“Uncle Red had the best trick,” my cousin Don told his granddaughters at a recent family reunion.“ He would smoke a cigarette down to the stub and dive in the water. When he came up he was still puffing on it.”

I remember my father balancing on the edge of the diving board at our family’s cottage, concentrating on his cigarette with an audience of cousins and their friends watching on the dock. Every summer he performed the stunt while my sisters and I observed with detachment, subdued by our father’s grim spirit—his silence, his frightening raucous laughter when he’d been drinking, and his gruff indifference toward us.

As Father’s Day approaches each year I find myself sifting through the family stories, looking for a connection between the father I knew and the popular Uncle Red.

“Did you ever notice a darker side to Under Red?” I asked Don. Only recently my father’s younger brother told me he got the name Red from his fiery temper as a boy, not his sandy hair or skin that burned and freckled in the sun, like I’d imagined. But Don recalled no dark side or fiery temper.

I was four when a German Shepard knocked me down, licking my face and pummeling my body. As shrieks exhausted my air supply, my father stood above me, laughing. Some years later when I balked at eating raw oysters for dinner he grabbed my fork, speared an oyster and plunged it down my throat where stab wounds from the tines made swallowing hurt for days. And there is the raw data from my daughter, not yet four years old, who piped up from the back seat on a car trip to visit my parents, “Why does Grandpa push me off his lap when I try to climb in it?”

Twenty-five years after his death, I probably know most of the Uncle Red stories, but who was the man beyond the family circle? At the assisted living residence in Pennsylvania’s Blue Ridge Mountains where my mother lived until her death at 94, I met a woman who was a secretary in the research lab of the company where my father worked for 40 years. I asked Hulda what she remembered about him.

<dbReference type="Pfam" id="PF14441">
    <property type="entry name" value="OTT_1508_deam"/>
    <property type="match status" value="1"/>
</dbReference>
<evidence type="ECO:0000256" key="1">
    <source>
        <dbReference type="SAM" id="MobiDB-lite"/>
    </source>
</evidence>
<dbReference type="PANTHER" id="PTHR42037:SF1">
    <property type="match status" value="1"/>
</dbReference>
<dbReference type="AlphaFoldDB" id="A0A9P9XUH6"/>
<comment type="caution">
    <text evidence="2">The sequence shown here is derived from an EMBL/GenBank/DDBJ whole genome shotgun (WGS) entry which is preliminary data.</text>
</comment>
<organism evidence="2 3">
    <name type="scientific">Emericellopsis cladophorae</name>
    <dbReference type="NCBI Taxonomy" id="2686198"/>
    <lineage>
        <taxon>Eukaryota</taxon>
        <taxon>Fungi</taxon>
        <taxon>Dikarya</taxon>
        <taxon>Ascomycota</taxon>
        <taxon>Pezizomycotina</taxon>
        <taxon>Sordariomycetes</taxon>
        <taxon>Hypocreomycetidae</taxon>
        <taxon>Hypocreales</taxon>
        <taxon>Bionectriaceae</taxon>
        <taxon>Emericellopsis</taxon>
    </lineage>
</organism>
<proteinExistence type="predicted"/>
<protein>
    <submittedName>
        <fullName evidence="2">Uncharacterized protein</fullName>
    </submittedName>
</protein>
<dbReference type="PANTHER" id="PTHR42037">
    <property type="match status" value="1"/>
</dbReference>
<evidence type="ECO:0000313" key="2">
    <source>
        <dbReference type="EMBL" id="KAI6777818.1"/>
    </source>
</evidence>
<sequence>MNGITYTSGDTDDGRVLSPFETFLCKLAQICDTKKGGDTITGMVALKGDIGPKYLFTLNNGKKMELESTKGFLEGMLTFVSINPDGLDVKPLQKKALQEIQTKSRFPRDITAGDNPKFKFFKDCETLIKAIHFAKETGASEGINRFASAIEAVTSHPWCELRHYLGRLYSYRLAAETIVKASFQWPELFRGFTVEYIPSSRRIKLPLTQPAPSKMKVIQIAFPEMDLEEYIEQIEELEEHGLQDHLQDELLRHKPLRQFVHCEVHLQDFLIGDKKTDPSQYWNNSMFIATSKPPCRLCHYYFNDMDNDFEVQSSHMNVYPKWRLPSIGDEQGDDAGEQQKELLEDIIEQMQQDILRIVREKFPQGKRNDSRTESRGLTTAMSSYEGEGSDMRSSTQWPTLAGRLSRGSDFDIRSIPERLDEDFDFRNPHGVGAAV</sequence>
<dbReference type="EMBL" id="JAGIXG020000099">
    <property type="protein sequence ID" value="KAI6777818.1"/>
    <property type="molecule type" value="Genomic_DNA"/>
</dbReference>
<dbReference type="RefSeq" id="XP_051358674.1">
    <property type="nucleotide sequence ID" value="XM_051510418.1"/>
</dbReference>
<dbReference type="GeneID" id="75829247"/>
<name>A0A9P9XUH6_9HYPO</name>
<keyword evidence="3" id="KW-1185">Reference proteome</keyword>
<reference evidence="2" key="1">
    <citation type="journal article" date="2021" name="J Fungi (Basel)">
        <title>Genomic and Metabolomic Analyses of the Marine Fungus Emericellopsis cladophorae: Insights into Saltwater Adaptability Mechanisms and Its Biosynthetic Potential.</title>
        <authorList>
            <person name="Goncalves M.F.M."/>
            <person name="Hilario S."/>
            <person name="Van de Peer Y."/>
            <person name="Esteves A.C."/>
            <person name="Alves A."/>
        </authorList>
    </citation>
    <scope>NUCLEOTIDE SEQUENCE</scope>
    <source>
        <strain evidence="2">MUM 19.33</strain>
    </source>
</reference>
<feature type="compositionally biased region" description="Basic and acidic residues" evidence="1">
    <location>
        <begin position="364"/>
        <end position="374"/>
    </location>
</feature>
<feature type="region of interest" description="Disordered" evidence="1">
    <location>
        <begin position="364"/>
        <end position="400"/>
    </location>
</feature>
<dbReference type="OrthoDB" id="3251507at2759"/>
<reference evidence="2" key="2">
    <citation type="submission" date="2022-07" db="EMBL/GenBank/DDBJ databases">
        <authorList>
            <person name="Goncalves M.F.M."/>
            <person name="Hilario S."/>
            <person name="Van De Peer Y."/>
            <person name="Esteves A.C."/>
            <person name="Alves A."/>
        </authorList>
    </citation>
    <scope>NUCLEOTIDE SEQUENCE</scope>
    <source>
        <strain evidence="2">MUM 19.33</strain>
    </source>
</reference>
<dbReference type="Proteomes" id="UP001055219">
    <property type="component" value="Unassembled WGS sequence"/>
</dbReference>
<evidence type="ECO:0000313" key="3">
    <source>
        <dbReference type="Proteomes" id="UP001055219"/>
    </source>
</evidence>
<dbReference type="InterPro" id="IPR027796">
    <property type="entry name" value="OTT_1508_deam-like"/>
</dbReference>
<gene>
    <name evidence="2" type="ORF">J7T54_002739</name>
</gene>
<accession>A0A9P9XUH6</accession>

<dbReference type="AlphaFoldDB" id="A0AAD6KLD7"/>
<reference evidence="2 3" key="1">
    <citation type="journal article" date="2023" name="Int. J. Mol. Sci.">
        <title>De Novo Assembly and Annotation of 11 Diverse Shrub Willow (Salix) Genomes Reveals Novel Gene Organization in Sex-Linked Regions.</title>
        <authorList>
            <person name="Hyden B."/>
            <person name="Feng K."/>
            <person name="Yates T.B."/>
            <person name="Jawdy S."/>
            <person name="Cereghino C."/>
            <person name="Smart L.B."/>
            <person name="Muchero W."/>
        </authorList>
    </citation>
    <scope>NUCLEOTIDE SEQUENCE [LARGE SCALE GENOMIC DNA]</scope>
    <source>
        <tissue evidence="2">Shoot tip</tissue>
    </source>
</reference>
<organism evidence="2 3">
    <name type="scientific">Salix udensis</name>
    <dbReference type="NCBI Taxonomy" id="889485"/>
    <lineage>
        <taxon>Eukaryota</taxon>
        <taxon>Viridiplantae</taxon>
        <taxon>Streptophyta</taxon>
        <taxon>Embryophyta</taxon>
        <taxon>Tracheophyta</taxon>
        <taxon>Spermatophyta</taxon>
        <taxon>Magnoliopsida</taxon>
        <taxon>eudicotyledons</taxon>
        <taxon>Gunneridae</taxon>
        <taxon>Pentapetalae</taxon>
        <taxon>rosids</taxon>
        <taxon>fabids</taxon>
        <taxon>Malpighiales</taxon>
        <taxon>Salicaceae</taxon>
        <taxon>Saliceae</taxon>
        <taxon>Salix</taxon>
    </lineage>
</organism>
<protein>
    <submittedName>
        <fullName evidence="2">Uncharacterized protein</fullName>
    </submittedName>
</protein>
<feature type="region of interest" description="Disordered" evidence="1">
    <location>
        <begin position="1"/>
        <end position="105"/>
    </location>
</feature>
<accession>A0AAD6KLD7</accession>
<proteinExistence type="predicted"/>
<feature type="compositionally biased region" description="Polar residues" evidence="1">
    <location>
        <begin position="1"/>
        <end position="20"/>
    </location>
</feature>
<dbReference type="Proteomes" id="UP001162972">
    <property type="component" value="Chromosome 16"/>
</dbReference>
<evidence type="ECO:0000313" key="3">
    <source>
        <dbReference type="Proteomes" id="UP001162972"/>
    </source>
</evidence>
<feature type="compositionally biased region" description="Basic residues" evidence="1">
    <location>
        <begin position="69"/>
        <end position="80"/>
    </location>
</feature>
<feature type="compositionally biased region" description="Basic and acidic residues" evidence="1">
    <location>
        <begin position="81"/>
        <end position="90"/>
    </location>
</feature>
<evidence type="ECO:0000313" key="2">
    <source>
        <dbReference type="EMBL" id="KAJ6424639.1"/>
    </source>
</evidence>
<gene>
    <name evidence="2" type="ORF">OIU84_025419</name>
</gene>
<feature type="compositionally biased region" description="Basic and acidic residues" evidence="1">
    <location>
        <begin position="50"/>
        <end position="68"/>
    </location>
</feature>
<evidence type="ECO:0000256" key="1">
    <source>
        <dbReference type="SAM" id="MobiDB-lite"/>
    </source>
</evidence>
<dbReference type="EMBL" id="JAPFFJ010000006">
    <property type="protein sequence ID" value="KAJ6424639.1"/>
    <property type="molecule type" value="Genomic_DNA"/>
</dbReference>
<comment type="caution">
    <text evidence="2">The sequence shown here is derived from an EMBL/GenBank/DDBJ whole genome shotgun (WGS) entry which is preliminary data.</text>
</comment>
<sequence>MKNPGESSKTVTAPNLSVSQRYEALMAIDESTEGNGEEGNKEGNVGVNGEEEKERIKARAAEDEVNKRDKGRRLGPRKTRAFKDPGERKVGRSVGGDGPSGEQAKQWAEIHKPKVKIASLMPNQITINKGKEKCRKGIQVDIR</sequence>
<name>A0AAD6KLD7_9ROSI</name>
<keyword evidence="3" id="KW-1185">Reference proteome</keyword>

“Red was always considerate. Unlike most of the men there, he didn’t look down on us just because we didn’t have a good education.” I wondered if secretaries in her day made coffee for their bosses. “Your father never would have stood for that,” she assured me.

On a visit to my hometown, I ran into Howard Cyr, a retired community dentist and civic booster. “Which one of Red’s daughters are you?” he asked. After we established which one, he said. “When you were a teenager you called your dad from Easton to say you’d been in an accident and the family car was towed away. ‘Come get me,’ you said. ‘How am I supposed to come get you if you wrecked the car?’ your dad answered. Red told that story and, just the way he told it—well, I’ve never forgotten it. He was a gifted storyteller, your dad.”

In Allentown I visited Jim DeVore where he lived with his daughter. Jim was my father’s work partner in metallurgy. At 90, his tall lean frame had shrunk and his once-rugged features had become fleshy. But when Jim leaned toward me in his rocking chair I felt the presence of the man I once knew. His memory was sharp and conversation flowed easily.

“When I first came to the company I couldn’t write worth a damn. In fact, I would have been fired, except I was given a second chance and assigned to work under your dad. The first report I wrote for him came back all marked up in red pen. I felt like a freshman in college. But Red urged me to keep trying. Each new submission had fewer corrections, until I was finally in the clear. About a year later, on the basis of one of my extracts, the company sent me to Johns Hopkins for two years of graduate study.”

I thanked Jim for talking to me and hoped I hadn’t tired him out. “Consider it payback. I owe my career to your dad.”

The gulf between the public and private man speaks of unimaginable torment, demons at work that I will never know. I’ve also lived long enough to understand none of us turns out to be the parent we intended. This Father’s Day I feel my father’s pain merging with mine in a pact of forgiveness.

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